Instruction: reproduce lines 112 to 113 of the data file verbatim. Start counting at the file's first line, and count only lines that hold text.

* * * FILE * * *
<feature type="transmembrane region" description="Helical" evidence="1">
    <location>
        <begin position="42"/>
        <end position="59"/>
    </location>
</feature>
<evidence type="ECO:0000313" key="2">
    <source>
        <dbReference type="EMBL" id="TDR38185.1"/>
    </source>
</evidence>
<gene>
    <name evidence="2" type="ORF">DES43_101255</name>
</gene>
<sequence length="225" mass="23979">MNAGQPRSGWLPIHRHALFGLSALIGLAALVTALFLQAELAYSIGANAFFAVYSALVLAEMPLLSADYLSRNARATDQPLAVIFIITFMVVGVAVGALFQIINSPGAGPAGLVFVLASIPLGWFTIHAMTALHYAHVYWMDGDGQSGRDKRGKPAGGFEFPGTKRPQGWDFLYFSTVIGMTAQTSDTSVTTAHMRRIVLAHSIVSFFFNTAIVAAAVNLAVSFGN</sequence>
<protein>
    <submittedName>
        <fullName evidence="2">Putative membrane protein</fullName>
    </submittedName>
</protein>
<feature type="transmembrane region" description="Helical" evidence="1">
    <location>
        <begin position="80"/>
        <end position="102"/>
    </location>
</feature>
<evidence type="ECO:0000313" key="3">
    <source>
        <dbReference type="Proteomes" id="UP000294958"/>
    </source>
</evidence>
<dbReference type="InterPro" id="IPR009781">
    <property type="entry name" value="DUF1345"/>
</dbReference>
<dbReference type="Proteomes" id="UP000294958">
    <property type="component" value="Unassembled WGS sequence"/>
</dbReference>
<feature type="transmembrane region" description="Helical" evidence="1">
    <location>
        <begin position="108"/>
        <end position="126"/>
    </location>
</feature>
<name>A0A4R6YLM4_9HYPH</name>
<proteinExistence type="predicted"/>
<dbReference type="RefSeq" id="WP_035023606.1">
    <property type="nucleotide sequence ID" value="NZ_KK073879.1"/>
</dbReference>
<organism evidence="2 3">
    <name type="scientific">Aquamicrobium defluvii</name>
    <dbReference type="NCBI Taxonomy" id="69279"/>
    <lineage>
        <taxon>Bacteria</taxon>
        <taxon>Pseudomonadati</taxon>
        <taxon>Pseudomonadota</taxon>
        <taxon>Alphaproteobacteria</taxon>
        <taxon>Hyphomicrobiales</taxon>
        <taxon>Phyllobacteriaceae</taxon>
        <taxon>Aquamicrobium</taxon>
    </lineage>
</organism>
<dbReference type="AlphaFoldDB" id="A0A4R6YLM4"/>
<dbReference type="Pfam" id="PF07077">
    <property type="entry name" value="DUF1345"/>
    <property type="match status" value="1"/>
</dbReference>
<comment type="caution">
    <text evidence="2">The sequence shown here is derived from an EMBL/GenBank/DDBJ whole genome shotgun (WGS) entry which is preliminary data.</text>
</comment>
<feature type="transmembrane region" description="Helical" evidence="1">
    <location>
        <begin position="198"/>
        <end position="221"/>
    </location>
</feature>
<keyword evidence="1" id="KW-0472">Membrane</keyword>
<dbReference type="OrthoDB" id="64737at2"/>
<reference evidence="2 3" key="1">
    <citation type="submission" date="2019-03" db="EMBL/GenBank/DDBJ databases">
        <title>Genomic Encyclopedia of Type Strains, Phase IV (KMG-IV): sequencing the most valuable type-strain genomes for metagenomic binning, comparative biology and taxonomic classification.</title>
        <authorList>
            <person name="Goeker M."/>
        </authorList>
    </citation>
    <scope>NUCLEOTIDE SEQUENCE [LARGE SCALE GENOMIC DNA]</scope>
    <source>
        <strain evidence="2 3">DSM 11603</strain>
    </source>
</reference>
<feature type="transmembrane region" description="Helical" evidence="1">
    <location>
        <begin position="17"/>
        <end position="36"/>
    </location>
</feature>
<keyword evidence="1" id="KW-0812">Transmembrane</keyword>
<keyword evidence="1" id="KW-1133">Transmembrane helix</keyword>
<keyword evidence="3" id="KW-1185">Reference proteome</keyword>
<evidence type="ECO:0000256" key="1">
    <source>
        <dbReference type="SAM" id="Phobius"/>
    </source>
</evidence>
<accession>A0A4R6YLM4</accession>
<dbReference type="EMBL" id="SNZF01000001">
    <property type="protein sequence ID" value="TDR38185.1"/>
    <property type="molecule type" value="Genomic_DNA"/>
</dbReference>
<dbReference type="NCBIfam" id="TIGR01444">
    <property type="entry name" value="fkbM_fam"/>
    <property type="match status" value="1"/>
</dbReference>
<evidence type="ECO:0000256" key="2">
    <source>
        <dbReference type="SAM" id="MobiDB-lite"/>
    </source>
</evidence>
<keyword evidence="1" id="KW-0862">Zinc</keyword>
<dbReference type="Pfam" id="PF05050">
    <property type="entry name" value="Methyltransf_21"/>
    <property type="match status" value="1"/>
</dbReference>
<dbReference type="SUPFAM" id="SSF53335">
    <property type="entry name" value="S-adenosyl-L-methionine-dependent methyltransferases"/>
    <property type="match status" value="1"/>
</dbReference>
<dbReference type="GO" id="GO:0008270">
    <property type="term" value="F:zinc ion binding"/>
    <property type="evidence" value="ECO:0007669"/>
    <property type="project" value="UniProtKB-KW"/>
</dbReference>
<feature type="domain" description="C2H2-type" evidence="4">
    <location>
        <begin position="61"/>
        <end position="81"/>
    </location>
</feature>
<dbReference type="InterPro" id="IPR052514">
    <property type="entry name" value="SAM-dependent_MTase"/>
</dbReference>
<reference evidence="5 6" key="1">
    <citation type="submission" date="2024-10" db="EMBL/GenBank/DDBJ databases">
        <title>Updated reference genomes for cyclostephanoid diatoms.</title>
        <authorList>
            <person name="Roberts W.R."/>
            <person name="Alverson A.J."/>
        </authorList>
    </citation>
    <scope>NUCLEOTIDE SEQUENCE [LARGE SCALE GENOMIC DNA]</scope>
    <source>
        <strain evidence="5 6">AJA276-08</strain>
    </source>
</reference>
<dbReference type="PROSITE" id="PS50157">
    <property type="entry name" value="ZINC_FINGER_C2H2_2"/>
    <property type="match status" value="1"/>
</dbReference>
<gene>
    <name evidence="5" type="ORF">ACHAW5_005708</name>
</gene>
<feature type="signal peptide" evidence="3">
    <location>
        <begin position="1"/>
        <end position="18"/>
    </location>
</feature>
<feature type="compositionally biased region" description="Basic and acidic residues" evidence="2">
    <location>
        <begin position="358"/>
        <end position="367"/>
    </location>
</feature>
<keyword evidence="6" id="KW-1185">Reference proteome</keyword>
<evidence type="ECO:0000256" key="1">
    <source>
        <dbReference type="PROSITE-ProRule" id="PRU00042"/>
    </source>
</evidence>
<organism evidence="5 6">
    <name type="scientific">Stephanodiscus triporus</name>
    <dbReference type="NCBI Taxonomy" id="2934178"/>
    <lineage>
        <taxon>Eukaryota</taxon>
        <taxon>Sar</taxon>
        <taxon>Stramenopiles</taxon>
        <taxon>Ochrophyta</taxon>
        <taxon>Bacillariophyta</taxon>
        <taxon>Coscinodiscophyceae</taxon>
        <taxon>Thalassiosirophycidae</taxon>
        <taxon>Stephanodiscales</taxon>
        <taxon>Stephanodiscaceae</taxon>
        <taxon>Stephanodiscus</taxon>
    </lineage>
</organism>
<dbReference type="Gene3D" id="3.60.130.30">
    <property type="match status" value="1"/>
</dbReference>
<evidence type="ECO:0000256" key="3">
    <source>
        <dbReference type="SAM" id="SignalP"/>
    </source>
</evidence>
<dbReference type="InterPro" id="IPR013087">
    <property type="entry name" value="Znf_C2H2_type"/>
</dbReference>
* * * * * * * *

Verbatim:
</dbReference>
<evidence type="ECO:0000256" key="2">